For over a century, Syracuse was an industrial hub not only for New York State, but for much of the country. Companies produced typewriters, cars, china – you name is, a Syracuse company produced it. One of the larger companies in Syracuse was Syracuse Chilled Plow. Today, a donor dropped off this artifact, which is now in OHA’s permanent collection.
The Syracuse Chilled Plow Company was created in 1876 and, at its peak, in the early 20th century, more than 100,000 of the tools were sold from Syracuse each year in every corner of the world. The company slogan of the day was, “The sun never sets on a Syracuse plow.” Eventually, other farming implements were added to the line. The company employed more than 300 people in its local plant, which covered a square block on the city’s Near West Side.
In 1910-11, Deere and Company began expanding its holdings, and with the success Syracuse Chilled Plow Company well known, Deere sought to aquire the Syracuse company. “The arrangements for the Syracuse purchase were similar to the earlier ones,” according to Wayne Broehl’s book, John Deere’s History, “though in this case a substantial amount was paid in cash. (The Syracuse shareholders received $400,000 in preferred stock, just $10,000 in common stock, and $940,000 in cash; C.A. Chase and W.W. Wiard also received personally some $28,000 each of Deere common stock.) The management of the Syracuse operation remained in the hands of Wiard and Chase, and the manufacturing operations were left in Syracuse. The only change from previous Syracuse operations was the selling through Deere branch houses instead of directly to the trade.”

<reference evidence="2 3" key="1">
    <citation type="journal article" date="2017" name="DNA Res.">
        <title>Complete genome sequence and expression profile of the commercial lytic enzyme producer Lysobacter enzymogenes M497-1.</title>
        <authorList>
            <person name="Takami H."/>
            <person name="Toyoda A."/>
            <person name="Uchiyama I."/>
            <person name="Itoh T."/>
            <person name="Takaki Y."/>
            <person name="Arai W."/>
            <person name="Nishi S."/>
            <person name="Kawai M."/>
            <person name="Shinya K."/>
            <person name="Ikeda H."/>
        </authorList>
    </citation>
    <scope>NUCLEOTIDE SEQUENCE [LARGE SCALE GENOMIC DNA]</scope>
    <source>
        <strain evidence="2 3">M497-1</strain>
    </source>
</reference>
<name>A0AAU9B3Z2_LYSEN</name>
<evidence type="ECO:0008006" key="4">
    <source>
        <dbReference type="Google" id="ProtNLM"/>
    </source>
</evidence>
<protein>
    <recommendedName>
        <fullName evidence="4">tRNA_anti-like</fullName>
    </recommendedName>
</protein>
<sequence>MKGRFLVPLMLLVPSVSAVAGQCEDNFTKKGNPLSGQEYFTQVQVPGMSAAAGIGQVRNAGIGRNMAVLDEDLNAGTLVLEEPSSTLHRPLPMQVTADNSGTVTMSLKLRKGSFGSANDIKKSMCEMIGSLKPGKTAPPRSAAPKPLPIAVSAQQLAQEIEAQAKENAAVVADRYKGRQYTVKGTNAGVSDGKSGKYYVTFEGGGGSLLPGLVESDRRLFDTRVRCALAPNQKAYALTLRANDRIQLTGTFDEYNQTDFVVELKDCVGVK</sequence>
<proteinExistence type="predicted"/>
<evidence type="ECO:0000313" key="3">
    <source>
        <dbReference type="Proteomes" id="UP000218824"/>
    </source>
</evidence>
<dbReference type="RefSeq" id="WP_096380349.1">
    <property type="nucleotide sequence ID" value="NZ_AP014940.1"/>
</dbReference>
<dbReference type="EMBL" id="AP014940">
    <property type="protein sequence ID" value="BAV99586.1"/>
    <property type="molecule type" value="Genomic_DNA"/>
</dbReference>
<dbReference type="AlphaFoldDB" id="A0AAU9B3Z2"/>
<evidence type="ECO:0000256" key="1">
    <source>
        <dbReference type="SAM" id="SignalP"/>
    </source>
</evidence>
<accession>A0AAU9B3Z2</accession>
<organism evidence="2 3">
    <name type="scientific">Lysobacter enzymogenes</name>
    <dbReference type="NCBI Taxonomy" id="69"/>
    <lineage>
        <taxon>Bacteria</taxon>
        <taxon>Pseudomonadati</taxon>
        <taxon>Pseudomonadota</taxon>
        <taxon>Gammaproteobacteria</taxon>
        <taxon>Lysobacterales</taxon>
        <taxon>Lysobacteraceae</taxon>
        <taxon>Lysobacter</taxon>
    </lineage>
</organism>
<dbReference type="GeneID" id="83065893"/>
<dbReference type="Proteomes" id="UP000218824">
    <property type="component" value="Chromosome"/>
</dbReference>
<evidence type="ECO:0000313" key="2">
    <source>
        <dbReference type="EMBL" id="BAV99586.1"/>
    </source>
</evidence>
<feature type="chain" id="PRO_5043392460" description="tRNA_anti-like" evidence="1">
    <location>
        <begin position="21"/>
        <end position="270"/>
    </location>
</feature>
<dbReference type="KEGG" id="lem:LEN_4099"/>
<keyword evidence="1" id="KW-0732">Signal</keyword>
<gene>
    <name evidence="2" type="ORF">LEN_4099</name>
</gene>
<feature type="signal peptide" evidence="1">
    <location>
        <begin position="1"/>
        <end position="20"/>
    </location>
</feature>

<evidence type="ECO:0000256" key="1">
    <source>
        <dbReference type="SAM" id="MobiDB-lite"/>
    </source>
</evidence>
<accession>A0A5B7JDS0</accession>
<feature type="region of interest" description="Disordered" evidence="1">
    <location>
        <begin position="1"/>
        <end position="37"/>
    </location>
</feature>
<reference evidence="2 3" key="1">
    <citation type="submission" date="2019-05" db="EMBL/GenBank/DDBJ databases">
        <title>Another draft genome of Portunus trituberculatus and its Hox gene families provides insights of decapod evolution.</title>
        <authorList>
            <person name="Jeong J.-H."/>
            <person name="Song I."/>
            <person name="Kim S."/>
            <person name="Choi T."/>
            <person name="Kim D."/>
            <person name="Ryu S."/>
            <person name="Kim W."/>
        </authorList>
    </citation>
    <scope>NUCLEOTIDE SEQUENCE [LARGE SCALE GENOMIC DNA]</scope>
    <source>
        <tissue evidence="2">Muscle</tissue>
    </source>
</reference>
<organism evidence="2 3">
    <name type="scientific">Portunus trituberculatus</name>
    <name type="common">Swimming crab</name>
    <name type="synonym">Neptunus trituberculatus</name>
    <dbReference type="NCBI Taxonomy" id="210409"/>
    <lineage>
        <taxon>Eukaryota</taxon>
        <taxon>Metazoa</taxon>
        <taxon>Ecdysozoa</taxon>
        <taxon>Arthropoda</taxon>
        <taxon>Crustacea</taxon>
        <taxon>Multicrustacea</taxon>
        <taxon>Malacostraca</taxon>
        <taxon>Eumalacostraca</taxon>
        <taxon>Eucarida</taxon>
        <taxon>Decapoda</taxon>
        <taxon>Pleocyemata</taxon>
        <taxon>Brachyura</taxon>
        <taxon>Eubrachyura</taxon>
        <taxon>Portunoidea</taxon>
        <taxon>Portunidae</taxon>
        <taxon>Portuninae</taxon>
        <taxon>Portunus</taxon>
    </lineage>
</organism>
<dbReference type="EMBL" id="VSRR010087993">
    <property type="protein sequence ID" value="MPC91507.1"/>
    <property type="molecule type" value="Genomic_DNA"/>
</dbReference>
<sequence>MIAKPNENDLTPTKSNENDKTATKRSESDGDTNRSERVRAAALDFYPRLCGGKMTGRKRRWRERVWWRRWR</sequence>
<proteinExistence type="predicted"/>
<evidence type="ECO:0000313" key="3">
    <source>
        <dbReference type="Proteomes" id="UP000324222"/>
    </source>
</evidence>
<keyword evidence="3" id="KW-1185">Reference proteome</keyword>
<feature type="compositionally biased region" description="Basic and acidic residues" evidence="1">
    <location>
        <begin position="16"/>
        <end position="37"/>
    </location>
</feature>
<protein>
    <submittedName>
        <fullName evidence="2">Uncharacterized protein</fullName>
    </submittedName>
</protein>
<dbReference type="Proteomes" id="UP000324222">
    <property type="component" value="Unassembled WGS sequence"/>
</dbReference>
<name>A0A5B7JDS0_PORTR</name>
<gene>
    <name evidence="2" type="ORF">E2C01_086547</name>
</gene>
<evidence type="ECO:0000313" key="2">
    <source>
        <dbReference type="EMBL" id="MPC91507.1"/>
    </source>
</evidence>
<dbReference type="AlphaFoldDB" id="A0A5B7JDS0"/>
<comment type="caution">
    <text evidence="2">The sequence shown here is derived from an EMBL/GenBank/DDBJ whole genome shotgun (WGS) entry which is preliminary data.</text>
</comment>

The Syracuse factory continued to produce plows until 1955.
Learn more about the John Deere Company and its acquisition of Syracuse Chilled Plow in the document below.